How Social Media Influencers Impact the Way Younger Generations Spend Money

Among its myriad impacts on society as a whole, social media has effectively changed the way marketers do business. Boasting a global reach, social media influencers have altered the landscape even further.

Today, influencers can help profoundly sway public opinion, just as celebrity endorsements have worked since the early days of media.

The history of celebrity endorsements in modern media is rich and complex. From Ty Cobb promoting tobacco companies in the early 1900s to the contemporary influencer culture that’s rampant on social media, famous figures have long impacted consumer spending habits. The baseball legend’s 1909 player card even featured a tobacco card on its reverse side, pictured below.

Image: Source

Do Celebrity Endorsements Really Work?

For all the purported benefits of celebrity endorsement, however, it’s important to note that the tried-and-true marketing tactic relies on the endorser’s reputation among everyday consumers.

The opinion of a beloved sports hero or favorite action star can go a long way in terms of increasing sales, while a public scandal involving a celebrity spokesperson can have the opposite effect. Consumer opinion can be fickle, and there are plenty of celebrity endorsers and social media influencers who simply miss the mark. 

Interestingly, research strongly indicates that certain celebrities are more likely to sway consumer opinion than others. In 2016, Johannes Knoll and Jörg Matthes, writing for the Journal of the Academy of Marketing Science, created a formula to analyze the effectiveness of celebrity endorsements in a variety of settings.

They reviewed celebrity endorsements for everything from political campaigns and health communication to brand and product marketing, and beyond. 

Following extensive research, Knoll and Matthes determined that the greatest success rates in terms of consumer retention occurred when male actors endorsed a particular product.

Yet the study also found that consumers trust quality seals and awards over celebrity endorsements in most cases, leaving the question of the true efficacy of endorsement campaigns wide open.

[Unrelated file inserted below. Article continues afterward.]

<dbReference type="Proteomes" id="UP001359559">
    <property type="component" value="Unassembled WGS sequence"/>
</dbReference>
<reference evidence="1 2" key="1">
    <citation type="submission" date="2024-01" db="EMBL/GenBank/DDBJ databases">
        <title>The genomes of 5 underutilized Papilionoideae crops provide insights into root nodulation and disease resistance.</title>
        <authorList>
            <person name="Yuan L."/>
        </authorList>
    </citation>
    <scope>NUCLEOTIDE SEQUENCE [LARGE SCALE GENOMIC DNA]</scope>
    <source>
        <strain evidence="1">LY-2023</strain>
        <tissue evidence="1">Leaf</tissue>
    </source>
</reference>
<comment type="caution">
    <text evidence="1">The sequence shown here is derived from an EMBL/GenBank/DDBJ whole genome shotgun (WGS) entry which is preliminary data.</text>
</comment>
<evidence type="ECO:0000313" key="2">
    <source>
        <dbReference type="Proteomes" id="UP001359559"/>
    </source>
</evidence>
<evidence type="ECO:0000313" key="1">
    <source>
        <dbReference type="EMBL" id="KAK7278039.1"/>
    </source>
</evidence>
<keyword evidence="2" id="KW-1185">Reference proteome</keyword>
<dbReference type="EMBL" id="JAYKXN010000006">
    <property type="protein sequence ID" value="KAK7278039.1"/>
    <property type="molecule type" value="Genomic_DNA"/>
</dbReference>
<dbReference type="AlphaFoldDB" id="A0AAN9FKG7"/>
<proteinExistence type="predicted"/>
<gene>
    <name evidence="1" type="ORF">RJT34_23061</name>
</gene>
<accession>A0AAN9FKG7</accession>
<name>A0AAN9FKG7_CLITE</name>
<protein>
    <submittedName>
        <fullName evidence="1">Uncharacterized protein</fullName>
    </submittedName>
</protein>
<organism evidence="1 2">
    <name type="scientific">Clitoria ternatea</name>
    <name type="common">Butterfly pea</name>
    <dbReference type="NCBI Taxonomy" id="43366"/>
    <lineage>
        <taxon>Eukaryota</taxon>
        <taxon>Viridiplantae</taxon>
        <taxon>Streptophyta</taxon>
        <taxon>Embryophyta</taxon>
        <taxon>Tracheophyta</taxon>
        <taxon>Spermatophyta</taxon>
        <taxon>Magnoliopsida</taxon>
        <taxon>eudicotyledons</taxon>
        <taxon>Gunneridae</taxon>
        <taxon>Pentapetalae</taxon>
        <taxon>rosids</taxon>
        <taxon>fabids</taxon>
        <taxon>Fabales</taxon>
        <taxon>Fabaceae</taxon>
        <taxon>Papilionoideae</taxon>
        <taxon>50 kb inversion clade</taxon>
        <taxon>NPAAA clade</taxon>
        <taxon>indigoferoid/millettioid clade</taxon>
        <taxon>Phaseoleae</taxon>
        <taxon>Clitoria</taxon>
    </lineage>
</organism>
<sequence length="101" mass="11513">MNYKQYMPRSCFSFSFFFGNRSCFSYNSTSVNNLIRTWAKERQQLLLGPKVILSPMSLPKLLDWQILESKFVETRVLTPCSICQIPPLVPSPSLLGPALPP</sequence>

Influencers are a Commanding Force in Online Marketing

Although more research is needed, influencer culture is here to stay, and its societal impact cannot be denied. Young people are especially susceptible to influencers, whether they’re looking for tonight’s dinner recommendations or even the best cities to live in.

Unfortunately, just because a social media influencer endorses a product, service, or city atmosphere, doesn’t make it the best choice for consumers. 

The bulk of followers just can’t keep up with the lavish lifestyle perpetuated by many of their favorite influencers. Further, according to a CNBC report, 49% of Millennials believe that social media causes them to spend more money than they have, which can lead to long-term financial trouble. 

In comparison, the same study determined that older consumers are much less likely to spend money on experiences promoted on social media. Only 28% of Gen Xers base their shopping choices on social media, for instance, and Boomers are even less affected, to the tune of 16%. 

Yet overspending is just the beginning when it comes to problematic financial habits among younger generations. Social media can also affect one’s perception of wealth, as influencers can make expensive products and lavish lifestyles seem obtainable to anyone when the reality is much different. 

Part of selling yourself is creating an image that audiences relate to. As such, influencers are masters at deception despite their largely benevolent intentions.

For influencers, posting photos and/or videos from aesthetically appealing locations can expand one’s online reach and attract more followers, but things aren’t always what they seem.

A popular influencer promoting a specific location may have been paid by a real estate company to do just that: Sell a product or service. In this case, the product is the location itself, even if the cost of living is much too high for the average consumer to afford.